Glenwood Avenue Craftsman-style Tudor Revival

Located on Glenwood Avenue, the Craftsman-style Tudor Revival residence is approaching its 100th birthday in 2015, which is why the property owners decided to kick off the two phase renovation. Douglas and Jami Jones first bought the property in 2009 and began the renovations in 2010. The Joneses have always loved older homes. After moving to Columbia in 2000, they became familiar with Old Southwest neighborhoods throughout Columbia and jumped on the chance to live in one of those neighborhoods in 2009, when they bought their current home. The distinct architectural style first drew Jones to his home. The historical trend with homes during the time of its building was to simplify and go against the frills of the Victorian era.

Front of Jones Home

The Craftsman-style Tudor Revival has quite a history, which is one of the reasons the Joneses loves the property. Built by Edwin B. Branson, a prominent geology professor at the University of Missouri, in 1915, the property still has a lot of the original aspects. In addition to Branson, Clay and Frances Cooper were also owners of the property. Clay was not only a Mizzou alum and talented athlete in football, basketball, and track but also coached football and basketball from 1947 until 1975.

Before the renovation began, the Joneses spent months and months on research to preserve the historical aspect of the home. The Joneses not only worked with their architect for over a year but also attended workshops to educate themselves on how to build things like windows and their jambs to keep the home as historically accurate as possible.

The five-year renovation plan is characterized by two facets: renovating the entire existing structure up to modern standards and two additions that created a new kitchen, master bedroom, and garage. Both of these facets are working to update the mechanical components while maintaining the historic aesthetic of the home. The historically-sensitive addition will model the original architecture of the home and use as many traditional building materials as possible, such as real stone veneer, salvaged windows, and original period light fixtures. The Joneses are always working to create a consistent look throughout his almost 100 year old home through these salvages. The couple worked to create the most environmentally friendly renovation that they could by reusing various materials from other parts of their home and neighbor’s homes, as well.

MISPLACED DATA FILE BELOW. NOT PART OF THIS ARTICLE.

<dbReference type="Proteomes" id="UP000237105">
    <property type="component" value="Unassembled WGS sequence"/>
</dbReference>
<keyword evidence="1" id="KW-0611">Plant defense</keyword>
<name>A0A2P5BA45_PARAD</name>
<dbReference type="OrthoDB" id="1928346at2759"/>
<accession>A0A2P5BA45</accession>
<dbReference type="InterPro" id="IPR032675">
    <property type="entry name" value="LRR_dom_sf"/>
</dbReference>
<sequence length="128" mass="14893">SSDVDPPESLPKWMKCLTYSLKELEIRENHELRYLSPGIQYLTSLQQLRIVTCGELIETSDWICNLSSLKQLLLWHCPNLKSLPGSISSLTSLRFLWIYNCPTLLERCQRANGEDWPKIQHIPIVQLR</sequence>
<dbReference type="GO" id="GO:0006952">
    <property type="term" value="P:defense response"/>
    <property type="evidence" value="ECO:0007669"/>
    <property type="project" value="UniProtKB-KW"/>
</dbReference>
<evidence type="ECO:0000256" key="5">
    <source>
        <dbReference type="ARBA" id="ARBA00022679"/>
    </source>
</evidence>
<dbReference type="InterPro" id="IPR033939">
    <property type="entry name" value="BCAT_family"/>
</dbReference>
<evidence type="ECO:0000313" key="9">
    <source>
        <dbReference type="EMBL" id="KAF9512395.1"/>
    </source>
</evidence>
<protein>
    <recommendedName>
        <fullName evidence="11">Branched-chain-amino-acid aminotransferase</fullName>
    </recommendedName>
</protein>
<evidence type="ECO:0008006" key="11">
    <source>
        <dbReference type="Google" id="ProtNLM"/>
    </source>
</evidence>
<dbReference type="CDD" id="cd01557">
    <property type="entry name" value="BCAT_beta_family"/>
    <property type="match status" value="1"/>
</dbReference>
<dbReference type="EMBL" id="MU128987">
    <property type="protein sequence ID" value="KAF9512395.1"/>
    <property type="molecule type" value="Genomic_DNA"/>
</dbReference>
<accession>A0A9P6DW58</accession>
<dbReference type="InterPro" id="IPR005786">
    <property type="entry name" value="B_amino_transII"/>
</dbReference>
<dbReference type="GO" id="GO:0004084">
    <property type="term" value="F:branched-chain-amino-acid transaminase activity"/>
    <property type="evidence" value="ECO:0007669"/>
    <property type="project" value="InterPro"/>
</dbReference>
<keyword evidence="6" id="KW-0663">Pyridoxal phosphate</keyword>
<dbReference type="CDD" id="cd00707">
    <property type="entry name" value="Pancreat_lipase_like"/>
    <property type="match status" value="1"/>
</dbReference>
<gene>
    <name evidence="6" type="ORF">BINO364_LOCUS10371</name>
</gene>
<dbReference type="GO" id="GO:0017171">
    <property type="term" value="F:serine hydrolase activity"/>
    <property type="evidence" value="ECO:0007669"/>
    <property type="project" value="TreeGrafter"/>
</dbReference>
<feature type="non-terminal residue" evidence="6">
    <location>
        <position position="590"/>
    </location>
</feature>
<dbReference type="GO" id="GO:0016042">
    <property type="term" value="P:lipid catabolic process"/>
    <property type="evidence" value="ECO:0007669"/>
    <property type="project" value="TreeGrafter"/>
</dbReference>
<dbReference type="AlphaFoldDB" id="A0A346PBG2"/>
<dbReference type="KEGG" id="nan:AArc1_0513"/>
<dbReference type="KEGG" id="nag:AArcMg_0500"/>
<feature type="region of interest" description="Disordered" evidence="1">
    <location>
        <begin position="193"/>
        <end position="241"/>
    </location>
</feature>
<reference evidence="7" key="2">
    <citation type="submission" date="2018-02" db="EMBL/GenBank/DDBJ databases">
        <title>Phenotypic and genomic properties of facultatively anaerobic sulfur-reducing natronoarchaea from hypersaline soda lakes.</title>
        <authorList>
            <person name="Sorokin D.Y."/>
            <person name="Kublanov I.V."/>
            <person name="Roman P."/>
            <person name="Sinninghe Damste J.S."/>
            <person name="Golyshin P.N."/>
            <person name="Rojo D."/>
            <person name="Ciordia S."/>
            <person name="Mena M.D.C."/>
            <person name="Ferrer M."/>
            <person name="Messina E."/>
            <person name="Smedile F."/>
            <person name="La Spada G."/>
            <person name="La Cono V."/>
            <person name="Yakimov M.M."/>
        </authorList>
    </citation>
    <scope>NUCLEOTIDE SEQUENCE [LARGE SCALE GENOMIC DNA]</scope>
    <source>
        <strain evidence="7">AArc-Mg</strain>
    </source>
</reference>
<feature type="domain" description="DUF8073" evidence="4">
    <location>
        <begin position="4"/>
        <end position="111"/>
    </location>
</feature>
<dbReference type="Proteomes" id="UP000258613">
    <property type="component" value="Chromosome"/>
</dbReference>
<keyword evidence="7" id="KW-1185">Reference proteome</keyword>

As you can see the original part of home aligns nicely with the addition and please note the window vacancies, which will all be filled with salvaged windows.

As you can see the original part of home aligns nicely with the addition and please note the window vacancies, which will all be filled with salvaged windows.

While the Joneses used contractors for the major elements of the renovation such as the foundation, framing, and roofing, they are doing the rest of the work in terms of plumbing, wiring, windows, etc. He cannot wait for the renovations to be finished to celebrate his home’s 100th birthday. While he is sure he will enjoy the final project, he wishes he would have stuck to the original footprint of the home versus the additions. While no renovation is completely conflict free, the cost, time, and complications of addition have been taxing.

As you can see, the windows and addition were made to match the original architecture of the home.

As you can see, the windows and addition were made to match the original architecture of the home.

While Douglas was very self-sufficient throughout the project, he did suggest a helpful resource for homeowners. For do-it-yourselfers who are looking to preserve the historic elements of your home, Jones suggested looking at The Belvedere School in Hannibal. The school offers three-day hands-on workshops in a variety of topics like how to build your own storm windows and how to refinish floors. He also stresses the importance of an architect who is fluent in old, historic homes. Jones relied heavily on his architect to help preserve the historic aspect of the home.

The five-year renovation is over half way through and Jones’ favorite part of the renovation is definitely the windows. As a self-proclaimed window geek, he worked to make sure he would not be mixing new windows with the old, original windows. He salvaged windows from other neighborhood houses to keep the look throughout his home, and built the 21 needed window jambs himself. For property owners looking for information on how to repair historic windows, the U.S. Secretary of the Interior provides a step-step guide online here. For those looking to install historically-sensitive modern windows, the Secretary of the Interior has information on selecting appropriate windows online here.

These windows were salvaged by Douglas Jones and placed into the addition. The windows have been stormed proofed effectively and are still historically accurate.

This is the original structure of the home. Please draw attention to all of the small architectural details. The Joneses will be working to duplicate things like the windows and the posts below the roof.

With 2015 coming quickly, the Joneses are working to push through their renovation to fully celebrate the 100th birthday of the property.

Thank you to the Jones family for assisting in this article. Thanks for stopping by! Until next time, Teagan (the current HPC Intern).

If you are interested in having your property featured, let us know via the contact page and fill out the survey here.

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